Paul Sancya / AP
The Democratic presidential candidates take the stage for the second round of debates Tuesday and Wednesday in Detroit.
On Tuesday, progressive Bernie Sanders and Elizabeth Warren face off for the first time in this campaign.
Viewers wants to see an odd dynamic onstage – by luck of the draw, all the stars on the night are white.
So what people wants to talk about when it's all said and done?
First, key questions (and answers):
When is the debate?
Tuesday night's debate begins at 8 pm ET.
Which candidates are on Tuesday?
In order of their placement onstage, left to right: Spiritualist and author Marianne Williamson; Rep. Tim Ryan, D-Ohio; Sen. Amy Klobuchar, D-Minn .; South Bend, Ind., Mayor Pete Buttigieg; Sen. Bernie Sanders, I-Vt .; Sen. Elizabeth Warren, D-Mass .; former Rep. Beto O'Rourke, D-Texas; former Gov. John Hickenlooper, D-Colo .; former Rep. John Delaney, D-Md .; and Gov. Steve Bullock, D-Mont.
How can I watch?
Tune in to CNN, or listen to Westwood One radio.
1. Will there be any distinctions drawn between Sanders and Warren?
Warren and Sanders are interested in taking the U.S. in a more boldly progressive direction on everything from income inequality and social justice to health care and student debt. And Warren has been overrun on some state surveys.
The Sanders Camp has been cleared that Sanders will not go after Warren, because he sees it as an ally in implementing progressive change. Sanders continues to stagnate in the polls. Warren, Sanders dismisses the question and points to his long friendship and working relationship with her. Asked on CNN to say something nice about her, response what's more muted:
Will the moderators try to get them to draw distinctions on their polices? There are some differences between them, in particular on the way to go in reshaping the country. Warren wants big structural change but not socialism. Sanders is fine embracing that word. There are some foreign policy differences. Warren talks about how defense-industry moneyed interests should not be "own the table"; Sanders has deeper misgivings about how foreign policy has been criticized for being Israeli, which has been said to be a "right wing" and "racist" government.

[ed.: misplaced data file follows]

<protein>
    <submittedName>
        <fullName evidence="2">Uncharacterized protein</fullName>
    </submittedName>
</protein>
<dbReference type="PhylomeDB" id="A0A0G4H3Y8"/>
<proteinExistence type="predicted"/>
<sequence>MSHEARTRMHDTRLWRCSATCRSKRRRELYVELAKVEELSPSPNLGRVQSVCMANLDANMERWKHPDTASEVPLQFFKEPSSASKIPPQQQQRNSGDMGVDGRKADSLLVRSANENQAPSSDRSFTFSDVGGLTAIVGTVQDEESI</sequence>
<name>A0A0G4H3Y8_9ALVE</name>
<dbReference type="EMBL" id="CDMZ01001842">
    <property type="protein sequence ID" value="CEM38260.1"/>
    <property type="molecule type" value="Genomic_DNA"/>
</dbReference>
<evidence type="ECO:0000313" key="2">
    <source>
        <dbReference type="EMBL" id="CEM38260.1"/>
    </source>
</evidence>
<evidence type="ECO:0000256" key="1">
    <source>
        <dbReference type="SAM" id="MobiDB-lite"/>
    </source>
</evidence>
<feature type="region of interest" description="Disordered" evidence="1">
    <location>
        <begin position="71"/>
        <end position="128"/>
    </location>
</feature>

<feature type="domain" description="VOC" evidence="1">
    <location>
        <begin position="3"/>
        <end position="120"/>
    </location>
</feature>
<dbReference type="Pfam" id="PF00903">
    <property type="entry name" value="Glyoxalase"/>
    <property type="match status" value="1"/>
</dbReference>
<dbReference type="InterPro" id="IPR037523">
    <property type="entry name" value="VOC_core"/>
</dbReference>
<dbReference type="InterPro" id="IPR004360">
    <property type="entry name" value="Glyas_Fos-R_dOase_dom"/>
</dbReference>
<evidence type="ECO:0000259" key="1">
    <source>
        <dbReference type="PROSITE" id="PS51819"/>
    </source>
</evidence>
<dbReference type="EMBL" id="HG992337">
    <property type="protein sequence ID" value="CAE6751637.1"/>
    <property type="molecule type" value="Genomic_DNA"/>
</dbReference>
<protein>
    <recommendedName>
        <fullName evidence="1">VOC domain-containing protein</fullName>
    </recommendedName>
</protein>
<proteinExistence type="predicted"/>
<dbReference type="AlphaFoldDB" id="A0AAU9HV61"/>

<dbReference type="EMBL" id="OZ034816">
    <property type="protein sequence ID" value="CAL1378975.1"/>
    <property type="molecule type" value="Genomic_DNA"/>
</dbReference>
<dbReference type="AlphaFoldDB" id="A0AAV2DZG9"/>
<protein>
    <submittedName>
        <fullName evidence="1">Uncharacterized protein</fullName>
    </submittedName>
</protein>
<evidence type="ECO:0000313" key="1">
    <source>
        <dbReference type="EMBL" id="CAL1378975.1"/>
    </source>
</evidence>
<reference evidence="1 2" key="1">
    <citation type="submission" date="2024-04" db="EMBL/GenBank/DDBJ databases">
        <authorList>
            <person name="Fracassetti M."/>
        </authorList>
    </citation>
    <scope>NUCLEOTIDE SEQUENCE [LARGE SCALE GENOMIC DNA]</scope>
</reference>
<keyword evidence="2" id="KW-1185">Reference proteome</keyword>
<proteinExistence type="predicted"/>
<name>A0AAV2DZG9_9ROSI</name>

2. Biden is not onstage?
Much of Sanders' criticism has just been posted on Biden, who has continued to speak in the polls against a lackluster first debate performance. Sanders has, in fact, dropped Biden's health care plan – centered on the existing Affordable Care Act rather than a single-payer national health insurance program – to President Trump's.
With Biden not on the stage, Sanders is deprived of the chance to swap at Biden face-to-face on that health care plan. His campaign contends that's not a disappointment. Jeff Weaver, a senior adviser to Sanders, told NPR's Scott Detrow, "The truth is, these debates are watched by millions of voters and a great opportunity for every candidate to talk to the American people." "It really does not matter" who debates what night, he added.
Weaver added: "It's not easy to write a news story about the news, "he noted, mocking post-debate analysis."
Biden may not be on-the-spot, but some others may not have moderate health care Overhauls wants to be, including Klobuchar and Hickenlooper. That's a dynamic worth watching, especially since both of these candidates need boosts.
3. How is race raised?
So, health has dominated the run-up to the debates. The odd dynamic, by luck of the draw, is that all the onstage on Night 1 are white.
It's certainly possible, buttigieg has been dealing with a controversy over race and police in his hometown, where he's the mayor. And Warren has certainly put forward a comprehensive plan on racial equality and reducing racial differences in maternal mortality rates, for example.
4. Who breaks out?
Looking at who's onstage – Klobuchar, Buttigieg and O'Rourke certainly need breakout moments. Klobuchar, who has a quick wit, admitted after the first round of debates that she held back.
"This is the first debate," the Minnesota senator said afterward on MSNBC.
Robert Mueller's testimony, perhaps there will opportunities to talk about what the Trump administration is – or is not – doing to stop current and future foreign interference in elections.
Buttigieg and O'Rourke, no two candidates, are now rising and more mediocre weeks and months after those. The last round of debates really did not help either.
Candida's Kamala Harris and Julián Castro made the most of their first debate performances in Miami, putting them back on the lips of voters in early campaign states. Klobuchar, Buttigieg and O'Rourke need to do the same after these Detroit debates.
Then there's Montana Gov. Steve Bullock. Hey what left off the stage in the first round of debates, causing controversy. Trump did well – and that rural, right-leaning voters should not be ignored.
So what does Bullock present that message now that he wants to be onstage? And does it resonate with a Democratic primary that has been trumped in office, rather than moving rightward in any way?
5. Without hand-raising, do you want to get that? "
The candidates for the first round of debates, there will be no hand-raising questions. NewsHour / Marist poll conducted after the first debates.
The It is unpopular with a general election Electorate – just 41% overall said it is a good idea. Compare that with the 70% who said Medicare as an option while maintaining private health insurance is a good idea.
Being in favor of giving health insurance to immigrants in the U.S. illegally and decriminalizing border crossings are thus popular with the general election electorate. So how does the candidate talk about those things? Watch for hedging and equivocation.
Scott Detrow added to this report.